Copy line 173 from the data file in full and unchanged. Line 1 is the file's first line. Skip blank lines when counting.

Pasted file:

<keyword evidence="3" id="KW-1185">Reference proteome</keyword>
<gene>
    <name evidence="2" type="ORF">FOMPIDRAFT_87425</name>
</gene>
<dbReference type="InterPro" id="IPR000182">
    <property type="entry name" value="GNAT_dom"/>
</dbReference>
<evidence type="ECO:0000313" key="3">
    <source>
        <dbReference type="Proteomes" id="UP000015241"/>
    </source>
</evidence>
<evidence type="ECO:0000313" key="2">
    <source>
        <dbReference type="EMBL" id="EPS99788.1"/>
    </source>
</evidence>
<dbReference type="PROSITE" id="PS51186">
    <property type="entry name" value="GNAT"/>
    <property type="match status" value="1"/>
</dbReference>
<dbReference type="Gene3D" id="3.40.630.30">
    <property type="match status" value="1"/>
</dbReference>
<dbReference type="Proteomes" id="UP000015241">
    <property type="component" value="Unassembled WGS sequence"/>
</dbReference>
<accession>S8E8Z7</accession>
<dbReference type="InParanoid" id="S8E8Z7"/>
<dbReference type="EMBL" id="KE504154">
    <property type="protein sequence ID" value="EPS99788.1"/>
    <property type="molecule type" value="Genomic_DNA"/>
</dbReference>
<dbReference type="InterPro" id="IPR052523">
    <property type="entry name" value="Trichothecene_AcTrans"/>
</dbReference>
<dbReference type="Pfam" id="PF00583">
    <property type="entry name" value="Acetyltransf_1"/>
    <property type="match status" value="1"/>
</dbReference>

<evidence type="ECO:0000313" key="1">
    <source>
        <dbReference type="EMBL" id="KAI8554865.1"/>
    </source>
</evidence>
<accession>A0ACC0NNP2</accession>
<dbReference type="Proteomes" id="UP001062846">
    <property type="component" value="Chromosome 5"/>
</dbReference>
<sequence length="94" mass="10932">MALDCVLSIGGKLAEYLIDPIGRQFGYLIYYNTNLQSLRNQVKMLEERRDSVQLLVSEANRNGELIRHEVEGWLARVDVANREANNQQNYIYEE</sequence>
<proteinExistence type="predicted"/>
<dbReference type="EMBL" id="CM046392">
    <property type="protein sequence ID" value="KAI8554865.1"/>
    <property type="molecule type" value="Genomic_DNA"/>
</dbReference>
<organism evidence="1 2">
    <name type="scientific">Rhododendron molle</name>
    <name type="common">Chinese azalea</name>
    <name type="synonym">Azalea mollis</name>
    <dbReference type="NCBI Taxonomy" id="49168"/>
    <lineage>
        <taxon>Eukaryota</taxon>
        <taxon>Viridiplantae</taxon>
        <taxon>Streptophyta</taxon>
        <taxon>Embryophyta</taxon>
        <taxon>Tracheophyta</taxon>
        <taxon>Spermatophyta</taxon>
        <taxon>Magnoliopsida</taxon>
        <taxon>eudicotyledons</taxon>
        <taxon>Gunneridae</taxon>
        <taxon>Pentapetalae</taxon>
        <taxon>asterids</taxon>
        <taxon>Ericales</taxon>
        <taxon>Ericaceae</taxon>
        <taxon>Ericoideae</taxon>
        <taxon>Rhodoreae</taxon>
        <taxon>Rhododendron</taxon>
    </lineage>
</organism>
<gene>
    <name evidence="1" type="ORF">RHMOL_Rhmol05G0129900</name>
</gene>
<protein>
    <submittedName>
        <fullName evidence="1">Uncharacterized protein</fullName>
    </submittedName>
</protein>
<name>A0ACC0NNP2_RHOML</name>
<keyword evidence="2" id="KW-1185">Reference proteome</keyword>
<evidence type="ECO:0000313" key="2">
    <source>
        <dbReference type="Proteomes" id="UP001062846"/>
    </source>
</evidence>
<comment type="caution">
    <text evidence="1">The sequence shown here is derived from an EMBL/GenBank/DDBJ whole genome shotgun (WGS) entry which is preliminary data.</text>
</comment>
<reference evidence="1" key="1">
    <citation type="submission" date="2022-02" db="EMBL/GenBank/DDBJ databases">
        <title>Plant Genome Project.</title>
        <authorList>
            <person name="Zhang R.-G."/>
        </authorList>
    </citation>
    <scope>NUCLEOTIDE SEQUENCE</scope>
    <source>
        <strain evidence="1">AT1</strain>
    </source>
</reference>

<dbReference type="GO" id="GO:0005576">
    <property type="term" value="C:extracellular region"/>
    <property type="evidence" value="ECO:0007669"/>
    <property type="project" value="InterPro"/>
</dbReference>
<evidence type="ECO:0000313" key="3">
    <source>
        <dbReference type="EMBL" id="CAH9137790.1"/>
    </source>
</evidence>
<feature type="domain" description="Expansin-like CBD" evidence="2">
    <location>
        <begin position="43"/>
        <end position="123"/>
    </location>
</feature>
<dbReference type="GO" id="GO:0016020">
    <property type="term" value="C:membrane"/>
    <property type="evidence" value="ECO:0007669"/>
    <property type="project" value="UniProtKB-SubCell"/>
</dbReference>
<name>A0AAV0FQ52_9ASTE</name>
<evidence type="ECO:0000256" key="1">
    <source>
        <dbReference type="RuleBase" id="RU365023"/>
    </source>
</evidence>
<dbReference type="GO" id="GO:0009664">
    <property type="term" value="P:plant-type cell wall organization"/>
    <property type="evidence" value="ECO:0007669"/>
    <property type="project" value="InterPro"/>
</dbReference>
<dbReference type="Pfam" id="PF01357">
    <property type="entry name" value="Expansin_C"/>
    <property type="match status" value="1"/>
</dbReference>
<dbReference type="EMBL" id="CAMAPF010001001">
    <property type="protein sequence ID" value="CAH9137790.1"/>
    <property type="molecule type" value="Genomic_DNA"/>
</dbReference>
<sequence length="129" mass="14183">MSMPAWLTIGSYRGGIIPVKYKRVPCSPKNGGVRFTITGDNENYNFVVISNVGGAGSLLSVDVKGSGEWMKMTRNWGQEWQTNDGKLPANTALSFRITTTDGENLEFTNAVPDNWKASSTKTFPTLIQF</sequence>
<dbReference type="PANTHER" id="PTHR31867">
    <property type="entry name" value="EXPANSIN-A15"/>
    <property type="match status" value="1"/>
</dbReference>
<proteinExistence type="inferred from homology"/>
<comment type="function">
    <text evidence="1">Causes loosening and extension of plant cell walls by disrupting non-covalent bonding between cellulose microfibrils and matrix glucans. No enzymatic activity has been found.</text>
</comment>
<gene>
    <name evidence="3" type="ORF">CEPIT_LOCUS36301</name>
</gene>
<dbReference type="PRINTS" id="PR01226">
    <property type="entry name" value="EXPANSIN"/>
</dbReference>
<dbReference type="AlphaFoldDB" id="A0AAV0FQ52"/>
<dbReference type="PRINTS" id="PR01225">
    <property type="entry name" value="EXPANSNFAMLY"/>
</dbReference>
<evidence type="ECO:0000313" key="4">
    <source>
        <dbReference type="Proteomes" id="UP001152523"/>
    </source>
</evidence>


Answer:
</evidence>